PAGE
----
In this post I would like to expand the discussion of learning by rote/ear and music reading to discuss the relationship between each and the connection to dependency.
By dependency I am referring to that which we need in order to learn a piece of music.
In our earliest stages of learning as a student we are usually dependent on a teacher. This is normal and productive. However, at some point, we desire our students to become independent musicians in the sense that they do not need us as teachers anymore.
I also believe there is another kind of dependency that we can have as musicians. Musicians who learn only by rote are dependent on a recording, a performance, or a teacher to aurally demonstrate the music they want to learn, while the musician who learns only by reading is dependent on the written page.
In my previous post: http://blog.playviolinmusic.com/2015/04/01/learning-by-rote-or-reading-music-which-is-easier/, I responded to Howard’s comment (which you can go read for yourself) and noted that I believe both listening and reading are important to learn.
Many of my posts on this blog are dedicated to the value of learning to read, since I believe there is a great lack of skill in this area for the majority of those learning instruments in American (especially string students). However, I do not believe that reading should be focused on to the detriment of ear training. I believe true musical independence comes when we are proficient at both skills, and it is my desire to make that clear should anyone come away from my posts thinking that I do not put any value on playing by ear!
The Value of Learning by Ear
As a Suzuki trained violinist I was originally taught by ear. You can read in some of my posts how I believe this was detrimental to me. However, that does not mean that I do not value my ability to play by ear. For one, it has been a great help to me in my teaching. I have had several students come to me who want to learn to read, who have taught themselves how to play by ear. Sometimes they bring me a simple melody and I make sure they can play what’s on the page, but then we work on improvisation off that melody. When they come to lessons having created an improv. verse I need to be able to listen, play back and critique by ear what they are presenting to me. We do not write down their improv. (although the skill of dictation can aid learning to read, and is an important skill as well!), we work by rote or ear, changing things as necessary. This is just one example of how learning to play by ear is a great asset.
Dependency and the Professional Musician
I have met classically trained musicians who claim they have no ability to learn music by ear, create harmony or improv. They are very fine musicians as long as they have a printed page in front of them. They lead fulfilling and successful lives as professional musicians. There are also those non-classically trained musicians who cannot read a lick or music, but are highly honored and revered in the music world. They also lead fulfilling and successful lives as professional musicians. While each in their own rite is good at what they do, they each have their dependencies.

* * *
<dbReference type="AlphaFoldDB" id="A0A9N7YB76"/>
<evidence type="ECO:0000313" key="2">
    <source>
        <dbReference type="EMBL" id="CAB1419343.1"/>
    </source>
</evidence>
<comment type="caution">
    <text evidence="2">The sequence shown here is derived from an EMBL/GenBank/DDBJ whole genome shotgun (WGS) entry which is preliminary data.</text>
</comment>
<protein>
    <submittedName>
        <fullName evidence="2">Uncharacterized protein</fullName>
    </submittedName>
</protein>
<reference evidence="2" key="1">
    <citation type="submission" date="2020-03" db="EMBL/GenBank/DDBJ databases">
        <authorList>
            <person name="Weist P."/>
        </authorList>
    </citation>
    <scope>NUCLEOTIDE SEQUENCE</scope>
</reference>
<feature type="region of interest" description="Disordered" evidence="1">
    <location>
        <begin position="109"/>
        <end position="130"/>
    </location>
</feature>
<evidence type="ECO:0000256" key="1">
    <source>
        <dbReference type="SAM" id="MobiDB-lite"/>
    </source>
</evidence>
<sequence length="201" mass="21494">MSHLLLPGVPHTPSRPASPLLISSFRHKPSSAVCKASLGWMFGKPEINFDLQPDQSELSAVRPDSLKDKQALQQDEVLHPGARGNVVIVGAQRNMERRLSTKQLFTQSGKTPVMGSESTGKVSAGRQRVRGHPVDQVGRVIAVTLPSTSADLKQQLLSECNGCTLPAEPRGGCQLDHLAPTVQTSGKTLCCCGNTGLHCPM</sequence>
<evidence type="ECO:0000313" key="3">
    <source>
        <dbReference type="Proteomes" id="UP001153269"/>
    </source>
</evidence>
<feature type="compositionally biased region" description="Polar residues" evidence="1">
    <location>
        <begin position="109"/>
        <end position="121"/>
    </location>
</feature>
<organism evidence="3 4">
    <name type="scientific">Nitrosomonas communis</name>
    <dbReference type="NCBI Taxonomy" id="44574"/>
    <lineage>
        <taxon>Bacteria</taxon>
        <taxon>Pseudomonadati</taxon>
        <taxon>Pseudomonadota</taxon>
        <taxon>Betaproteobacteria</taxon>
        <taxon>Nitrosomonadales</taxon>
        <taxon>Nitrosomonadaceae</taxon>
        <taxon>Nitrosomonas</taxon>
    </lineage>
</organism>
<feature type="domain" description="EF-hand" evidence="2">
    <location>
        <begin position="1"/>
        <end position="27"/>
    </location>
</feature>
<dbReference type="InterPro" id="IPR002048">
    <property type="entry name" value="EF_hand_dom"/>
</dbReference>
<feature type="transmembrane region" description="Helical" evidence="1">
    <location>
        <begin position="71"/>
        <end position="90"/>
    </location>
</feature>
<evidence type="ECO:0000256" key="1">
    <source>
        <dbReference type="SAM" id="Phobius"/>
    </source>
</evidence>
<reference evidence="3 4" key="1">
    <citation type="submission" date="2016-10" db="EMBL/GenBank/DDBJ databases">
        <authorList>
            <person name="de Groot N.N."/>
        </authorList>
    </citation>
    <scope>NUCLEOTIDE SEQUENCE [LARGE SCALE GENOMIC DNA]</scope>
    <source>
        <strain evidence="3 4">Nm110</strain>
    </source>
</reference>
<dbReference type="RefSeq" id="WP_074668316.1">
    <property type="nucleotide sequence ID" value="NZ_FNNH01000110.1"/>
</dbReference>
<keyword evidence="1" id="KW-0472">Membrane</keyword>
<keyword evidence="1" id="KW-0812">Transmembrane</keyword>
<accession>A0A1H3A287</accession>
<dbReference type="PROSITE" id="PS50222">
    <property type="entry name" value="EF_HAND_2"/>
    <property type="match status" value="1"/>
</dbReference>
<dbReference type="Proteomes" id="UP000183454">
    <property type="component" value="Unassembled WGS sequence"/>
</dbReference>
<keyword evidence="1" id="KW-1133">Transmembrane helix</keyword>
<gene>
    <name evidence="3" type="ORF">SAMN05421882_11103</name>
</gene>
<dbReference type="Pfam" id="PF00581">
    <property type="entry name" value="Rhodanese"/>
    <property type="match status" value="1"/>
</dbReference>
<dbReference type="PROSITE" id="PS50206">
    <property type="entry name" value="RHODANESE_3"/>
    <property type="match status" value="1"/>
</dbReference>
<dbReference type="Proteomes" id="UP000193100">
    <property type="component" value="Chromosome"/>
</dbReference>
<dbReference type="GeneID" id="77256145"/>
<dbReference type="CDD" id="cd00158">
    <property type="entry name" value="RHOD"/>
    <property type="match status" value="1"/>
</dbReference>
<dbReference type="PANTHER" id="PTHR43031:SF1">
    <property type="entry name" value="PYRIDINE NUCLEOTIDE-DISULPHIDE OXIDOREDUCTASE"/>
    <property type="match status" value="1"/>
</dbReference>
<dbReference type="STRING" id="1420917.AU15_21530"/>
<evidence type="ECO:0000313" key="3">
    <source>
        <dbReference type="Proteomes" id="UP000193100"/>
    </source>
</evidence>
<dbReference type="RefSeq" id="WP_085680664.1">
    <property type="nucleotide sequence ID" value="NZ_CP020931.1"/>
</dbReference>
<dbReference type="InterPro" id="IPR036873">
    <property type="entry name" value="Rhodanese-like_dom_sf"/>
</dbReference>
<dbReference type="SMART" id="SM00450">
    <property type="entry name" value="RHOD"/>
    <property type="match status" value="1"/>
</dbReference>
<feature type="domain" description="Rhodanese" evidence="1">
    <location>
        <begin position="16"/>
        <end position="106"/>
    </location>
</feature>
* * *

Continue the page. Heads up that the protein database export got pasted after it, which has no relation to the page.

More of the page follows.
Conversely there are those musicians who have both skill sets. They can proficiently read music, but can also play well by ear. These musicians often bridge the gap between traditional classical music and jazz, fiddle or pop. I think of the group Time for Three. This classically trained jazz inspired string trio is proficient in both skill sets and its members have been successful in both the world of classically trained music readers and non-classically trained “improvers”.
How we Teach
One of the ways we can create independent musicians is to give our students the gift of being able to both read and play by ear proficiently. As a teacher I realize that the majority of my students will not go on to be professional musicians. Perhaps they won’t even continue on as amateur musicians. But I desire to give them the skills to do whatever they want to do with their instrument and be able to do it independently.
While I train my students classically, I desire to give them the ability to hop into a fiddle group and jam, or perhaps they want to play in a rock band, or maybe they are drawn by early music. If I create students who are dependent either on the written page or by ear playing, I am hindering their ability in one area or the other, to go as far as their desires would take them. I create a barrier. My desire as a teacher is to teach, to the best of my ability, independent students who can both read and play by ear.
As a further nod to Howard’s comment which I mentioned earlier, it is important to recognize that students naturally have different skill sets. Some may more easily play by ear, and others more easily gravitate to learning via the written page. As a teacher I can capitalize on what my students do well, but I also think it is my responsibility to focus on what they do not do well so that they develop their skills as evenly as possible. This will give them the best possible chance for success on whatever path their musical journey may take them!
Emily Williams is the creator of Strategic Strings: An Online Course for Violin and Viola Teachers